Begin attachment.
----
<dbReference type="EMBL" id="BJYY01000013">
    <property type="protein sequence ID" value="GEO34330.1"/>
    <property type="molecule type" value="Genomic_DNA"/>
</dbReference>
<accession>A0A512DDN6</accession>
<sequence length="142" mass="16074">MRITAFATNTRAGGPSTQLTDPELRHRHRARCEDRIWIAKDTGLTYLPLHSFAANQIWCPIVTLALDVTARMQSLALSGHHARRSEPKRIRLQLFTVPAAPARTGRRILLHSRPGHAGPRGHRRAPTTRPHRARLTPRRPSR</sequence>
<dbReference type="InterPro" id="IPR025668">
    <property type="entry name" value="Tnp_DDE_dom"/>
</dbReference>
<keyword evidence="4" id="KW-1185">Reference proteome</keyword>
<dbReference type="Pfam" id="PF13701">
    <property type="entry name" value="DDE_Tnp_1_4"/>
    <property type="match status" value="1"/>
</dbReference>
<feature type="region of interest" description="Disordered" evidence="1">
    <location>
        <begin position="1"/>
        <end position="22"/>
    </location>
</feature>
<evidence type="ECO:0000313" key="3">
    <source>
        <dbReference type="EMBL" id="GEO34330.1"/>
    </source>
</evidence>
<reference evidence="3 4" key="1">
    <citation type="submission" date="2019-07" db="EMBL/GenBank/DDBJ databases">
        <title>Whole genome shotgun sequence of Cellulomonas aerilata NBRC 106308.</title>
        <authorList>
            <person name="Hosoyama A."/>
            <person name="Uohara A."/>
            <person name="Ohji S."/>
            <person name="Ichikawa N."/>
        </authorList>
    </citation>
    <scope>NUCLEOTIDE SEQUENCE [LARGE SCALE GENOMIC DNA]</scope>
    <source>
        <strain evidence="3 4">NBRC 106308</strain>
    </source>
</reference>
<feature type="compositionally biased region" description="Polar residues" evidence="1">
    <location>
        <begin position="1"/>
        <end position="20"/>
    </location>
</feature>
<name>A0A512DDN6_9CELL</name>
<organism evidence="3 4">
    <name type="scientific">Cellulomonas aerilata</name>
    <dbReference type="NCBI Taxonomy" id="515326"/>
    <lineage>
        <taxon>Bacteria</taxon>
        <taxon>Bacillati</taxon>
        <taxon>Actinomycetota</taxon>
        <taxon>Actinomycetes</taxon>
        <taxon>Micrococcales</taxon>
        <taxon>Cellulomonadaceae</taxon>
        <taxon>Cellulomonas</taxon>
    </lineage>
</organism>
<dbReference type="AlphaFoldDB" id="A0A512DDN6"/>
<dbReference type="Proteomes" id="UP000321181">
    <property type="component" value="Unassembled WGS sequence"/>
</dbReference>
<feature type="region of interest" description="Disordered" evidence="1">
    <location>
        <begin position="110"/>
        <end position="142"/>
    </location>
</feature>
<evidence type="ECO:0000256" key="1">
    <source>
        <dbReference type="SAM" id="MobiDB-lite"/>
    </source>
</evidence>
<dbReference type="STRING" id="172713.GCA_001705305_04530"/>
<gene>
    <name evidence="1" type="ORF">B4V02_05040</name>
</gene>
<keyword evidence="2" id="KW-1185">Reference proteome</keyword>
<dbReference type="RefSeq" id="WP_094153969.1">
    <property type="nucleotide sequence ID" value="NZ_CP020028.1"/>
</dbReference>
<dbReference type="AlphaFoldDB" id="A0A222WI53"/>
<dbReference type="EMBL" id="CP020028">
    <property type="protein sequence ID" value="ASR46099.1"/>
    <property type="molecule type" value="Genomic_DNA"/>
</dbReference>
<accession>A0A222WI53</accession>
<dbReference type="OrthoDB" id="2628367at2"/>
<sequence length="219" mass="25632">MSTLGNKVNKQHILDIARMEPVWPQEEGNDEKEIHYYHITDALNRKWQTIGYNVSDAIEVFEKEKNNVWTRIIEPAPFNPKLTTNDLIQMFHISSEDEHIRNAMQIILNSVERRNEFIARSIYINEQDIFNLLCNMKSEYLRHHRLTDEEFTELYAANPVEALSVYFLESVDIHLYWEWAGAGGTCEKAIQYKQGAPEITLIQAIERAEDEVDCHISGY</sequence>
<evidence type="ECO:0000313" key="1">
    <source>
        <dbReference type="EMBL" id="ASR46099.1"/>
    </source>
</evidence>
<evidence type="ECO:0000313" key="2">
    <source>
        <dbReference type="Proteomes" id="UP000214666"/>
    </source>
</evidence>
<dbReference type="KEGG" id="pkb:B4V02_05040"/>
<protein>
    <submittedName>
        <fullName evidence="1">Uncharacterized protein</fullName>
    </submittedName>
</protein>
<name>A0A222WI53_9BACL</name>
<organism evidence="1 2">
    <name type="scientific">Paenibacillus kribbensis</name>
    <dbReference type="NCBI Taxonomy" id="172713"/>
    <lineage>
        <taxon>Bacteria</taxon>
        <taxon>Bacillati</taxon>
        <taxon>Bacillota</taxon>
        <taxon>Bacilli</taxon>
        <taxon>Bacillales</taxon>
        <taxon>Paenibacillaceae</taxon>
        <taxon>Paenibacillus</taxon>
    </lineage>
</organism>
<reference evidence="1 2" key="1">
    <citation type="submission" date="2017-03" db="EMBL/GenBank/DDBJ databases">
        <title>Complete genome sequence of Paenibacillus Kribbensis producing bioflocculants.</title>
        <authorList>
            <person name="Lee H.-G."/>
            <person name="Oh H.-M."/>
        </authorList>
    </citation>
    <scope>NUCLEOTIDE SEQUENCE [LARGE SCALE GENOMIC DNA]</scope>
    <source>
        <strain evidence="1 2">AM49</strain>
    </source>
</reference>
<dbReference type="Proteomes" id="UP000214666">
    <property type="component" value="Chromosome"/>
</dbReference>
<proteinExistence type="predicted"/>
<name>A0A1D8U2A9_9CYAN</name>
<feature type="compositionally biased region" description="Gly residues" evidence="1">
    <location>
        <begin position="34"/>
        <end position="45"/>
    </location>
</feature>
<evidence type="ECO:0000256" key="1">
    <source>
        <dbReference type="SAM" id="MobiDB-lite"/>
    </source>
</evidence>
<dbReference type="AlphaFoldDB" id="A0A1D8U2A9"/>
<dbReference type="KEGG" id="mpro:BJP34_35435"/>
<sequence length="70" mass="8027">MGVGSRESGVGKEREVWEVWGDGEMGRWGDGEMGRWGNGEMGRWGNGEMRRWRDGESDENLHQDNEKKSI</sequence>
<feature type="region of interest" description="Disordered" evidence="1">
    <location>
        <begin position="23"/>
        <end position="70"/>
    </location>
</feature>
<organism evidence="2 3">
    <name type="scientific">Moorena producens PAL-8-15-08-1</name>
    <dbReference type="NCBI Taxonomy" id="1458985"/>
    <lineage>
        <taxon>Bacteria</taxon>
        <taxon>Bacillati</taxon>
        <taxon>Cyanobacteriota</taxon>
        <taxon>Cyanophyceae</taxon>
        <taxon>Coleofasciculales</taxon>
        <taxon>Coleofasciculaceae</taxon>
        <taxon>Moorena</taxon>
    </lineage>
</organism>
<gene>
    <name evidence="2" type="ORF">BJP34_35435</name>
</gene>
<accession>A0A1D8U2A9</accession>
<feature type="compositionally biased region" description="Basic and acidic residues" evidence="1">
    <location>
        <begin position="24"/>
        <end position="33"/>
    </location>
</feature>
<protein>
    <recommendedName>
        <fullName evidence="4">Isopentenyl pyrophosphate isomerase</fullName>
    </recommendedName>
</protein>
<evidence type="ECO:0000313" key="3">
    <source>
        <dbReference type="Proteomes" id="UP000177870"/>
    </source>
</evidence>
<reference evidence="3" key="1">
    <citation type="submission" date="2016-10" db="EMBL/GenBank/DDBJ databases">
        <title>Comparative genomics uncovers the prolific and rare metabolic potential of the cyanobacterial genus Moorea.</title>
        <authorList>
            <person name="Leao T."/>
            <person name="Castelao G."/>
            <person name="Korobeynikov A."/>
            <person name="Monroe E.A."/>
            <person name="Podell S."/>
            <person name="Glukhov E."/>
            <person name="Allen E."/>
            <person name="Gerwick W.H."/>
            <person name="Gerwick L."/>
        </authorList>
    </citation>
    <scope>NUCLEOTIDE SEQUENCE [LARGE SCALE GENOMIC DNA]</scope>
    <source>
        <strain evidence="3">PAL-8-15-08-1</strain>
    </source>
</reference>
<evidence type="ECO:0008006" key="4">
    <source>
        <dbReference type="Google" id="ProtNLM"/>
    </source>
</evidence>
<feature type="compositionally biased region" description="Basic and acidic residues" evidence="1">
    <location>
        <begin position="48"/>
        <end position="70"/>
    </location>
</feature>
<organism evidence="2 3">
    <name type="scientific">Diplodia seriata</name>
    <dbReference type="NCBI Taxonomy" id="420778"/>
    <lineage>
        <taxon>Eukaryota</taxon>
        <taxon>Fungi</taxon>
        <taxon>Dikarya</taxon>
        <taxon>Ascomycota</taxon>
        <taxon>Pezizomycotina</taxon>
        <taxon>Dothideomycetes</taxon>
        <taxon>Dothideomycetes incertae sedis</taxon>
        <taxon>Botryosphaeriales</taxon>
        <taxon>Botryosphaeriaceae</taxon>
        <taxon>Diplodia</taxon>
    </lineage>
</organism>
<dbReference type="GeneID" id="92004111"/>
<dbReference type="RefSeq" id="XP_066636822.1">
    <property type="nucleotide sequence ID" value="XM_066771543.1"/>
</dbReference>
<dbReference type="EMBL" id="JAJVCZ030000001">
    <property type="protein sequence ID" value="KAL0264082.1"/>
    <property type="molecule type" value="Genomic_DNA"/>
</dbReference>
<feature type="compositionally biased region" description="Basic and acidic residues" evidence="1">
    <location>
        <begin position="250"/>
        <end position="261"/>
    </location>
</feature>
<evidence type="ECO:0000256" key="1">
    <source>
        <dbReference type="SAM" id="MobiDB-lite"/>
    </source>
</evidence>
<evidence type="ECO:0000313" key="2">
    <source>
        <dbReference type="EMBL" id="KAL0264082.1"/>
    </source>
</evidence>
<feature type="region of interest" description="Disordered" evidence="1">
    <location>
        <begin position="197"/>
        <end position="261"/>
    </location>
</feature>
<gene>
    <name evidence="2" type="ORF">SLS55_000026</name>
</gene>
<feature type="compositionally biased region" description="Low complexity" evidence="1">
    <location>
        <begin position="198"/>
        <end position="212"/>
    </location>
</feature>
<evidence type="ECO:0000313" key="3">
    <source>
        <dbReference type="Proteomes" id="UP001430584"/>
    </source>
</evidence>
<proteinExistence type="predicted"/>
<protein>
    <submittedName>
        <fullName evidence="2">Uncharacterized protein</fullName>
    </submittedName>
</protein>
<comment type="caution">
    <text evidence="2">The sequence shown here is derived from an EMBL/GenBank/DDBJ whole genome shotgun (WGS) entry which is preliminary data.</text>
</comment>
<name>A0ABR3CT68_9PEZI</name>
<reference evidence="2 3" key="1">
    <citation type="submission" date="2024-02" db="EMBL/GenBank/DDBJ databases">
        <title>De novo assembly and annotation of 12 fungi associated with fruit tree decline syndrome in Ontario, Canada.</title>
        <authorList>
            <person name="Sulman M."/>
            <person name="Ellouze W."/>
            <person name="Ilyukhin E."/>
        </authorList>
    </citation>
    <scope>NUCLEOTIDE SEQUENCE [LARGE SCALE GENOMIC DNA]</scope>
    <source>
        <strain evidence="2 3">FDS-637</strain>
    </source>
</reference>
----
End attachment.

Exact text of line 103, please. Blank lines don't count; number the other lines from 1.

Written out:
<protein>